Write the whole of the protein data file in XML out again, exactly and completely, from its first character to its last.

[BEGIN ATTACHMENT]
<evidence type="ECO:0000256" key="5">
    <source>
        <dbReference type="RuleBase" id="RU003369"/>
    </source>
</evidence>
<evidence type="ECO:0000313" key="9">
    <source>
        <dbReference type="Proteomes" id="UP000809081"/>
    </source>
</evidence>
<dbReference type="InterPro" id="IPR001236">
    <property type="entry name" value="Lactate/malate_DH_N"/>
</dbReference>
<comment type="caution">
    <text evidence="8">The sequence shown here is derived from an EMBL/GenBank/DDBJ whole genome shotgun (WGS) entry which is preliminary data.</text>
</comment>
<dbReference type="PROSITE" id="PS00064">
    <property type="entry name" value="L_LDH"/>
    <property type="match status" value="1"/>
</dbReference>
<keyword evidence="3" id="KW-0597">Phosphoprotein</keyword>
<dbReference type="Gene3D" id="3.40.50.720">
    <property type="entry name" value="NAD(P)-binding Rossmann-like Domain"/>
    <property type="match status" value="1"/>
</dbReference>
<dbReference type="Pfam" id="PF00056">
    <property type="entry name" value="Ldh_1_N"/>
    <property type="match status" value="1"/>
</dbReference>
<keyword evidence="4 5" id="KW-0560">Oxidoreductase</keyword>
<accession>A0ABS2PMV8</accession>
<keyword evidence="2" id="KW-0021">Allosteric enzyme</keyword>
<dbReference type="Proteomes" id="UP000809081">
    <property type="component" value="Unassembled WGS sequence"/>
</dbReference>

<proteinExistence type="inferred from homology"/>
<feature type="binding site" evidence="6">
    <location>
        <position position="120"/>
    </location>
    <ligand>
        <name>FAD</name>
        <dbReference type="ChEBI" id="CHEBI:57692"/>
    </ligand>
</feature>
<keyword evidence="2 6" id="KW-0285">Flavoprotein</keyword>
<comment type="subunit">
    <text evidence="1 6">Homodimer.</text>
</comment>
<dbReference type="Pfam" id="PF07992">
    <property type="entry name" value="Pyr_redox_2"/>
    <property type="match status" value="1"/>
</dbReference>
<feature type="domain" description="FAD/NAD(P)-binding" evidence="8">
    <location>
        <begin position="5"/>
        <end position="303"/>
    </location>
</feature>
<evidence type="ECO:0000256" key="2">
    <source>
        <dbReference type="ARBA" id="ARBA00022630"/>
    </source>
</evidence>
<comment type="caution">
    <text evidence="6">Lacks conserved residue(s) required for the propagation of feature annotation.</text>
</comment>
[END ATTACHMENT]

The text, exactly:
<evidence type="ECO:0000256" key="5">
    <source>
        <dbReference type="RuleBase" id="RU003369"/>
    </source>
</evidence>
<evidence type="ECO:0000313" key="9">
    <source>
        <dbReference type="Proteomes" id="UP000809081"/>
    </source>
</evidence>
<dbReference type="InterPro" id="IPR001236">
    <property type="entry name" value="Lactate/malate_DH_N"/>
</dbReference>
<comment type="caution">
    <text evidence="8">The sequence shown here is derived from an EMBL/GenBank/DDBJ whole genome shotgun (WGS) entry which is preliminary data.</text>
</comment>
<dbReference type="PROSITE" id="PS00064">
    <property type="entry name" value="L_LDH"/>
    <property type="match status" value="1"/>
</dbReference>
<keyword evidence="3" id="KW-0597">Phosphoprotein</keyword>
<dbReference type="Gene3D" id="3.40.50.720">
    <property type="entry name" value="NAD(P)-binding Rossmann-like Domain"/>
    <property type="match status" value="1"/>
</dbReference>
<dbReference type="Pfam" id="PF00056">
    <property type="entry name" value="Ldh_1_N"/>
    <property type="match status" value="1"/>
</dbReference>
<keyword evidence="4 5" id="KW-0560">Oxidoreductase</keyword>
<accession>A0ABS2PMV8</accession>
<keyword evidence="2" id="KW-0021">Allosteric enzyme</keyword>
<dbReference type="Proteomes" id="UP000809081">
    <property type="component" value="Unassembled WGS sequence"/>
</dbReference>

<proteinExistence type="inferred from homology"/>
<feature type="binding site" evidence="6">
    <location>
        <position position="120"/>
    </location>
    <ligand>
        <name>FAD</name>
        <dbReference type="ChEBI" id="CHEBI:57692"/>
    </ligand>
</feature>
<keyword evidence="2 6" id="KW-0285">Flavoprotein</keyword>
<comment type="subunit">
    <text evidence="1 6">Homodimer.</text>
</comment>
<dbReference type="Pfam" id="PF07992">
    <property type="entry name" value="Pyr_redox_2"/>
    <property type="match status" value="1"/>
</dbReference>
<feature type="domain" description="FAD/NAD(P)-binding" evidence="8">
    <location>
        <begin position="5"/>
        <end position="303"/>
    </location>
</feature>
<evidence type="ECO:0000256" key="2">
    <source>
        <dbReference type="ARBA" id="ARBA00022630"/>
    </source>
</evidence>
<comment type="caution">
    <text evidence="6">Lacks conserved residue(s) required for the propagation of feature annotation.</text>
</comment>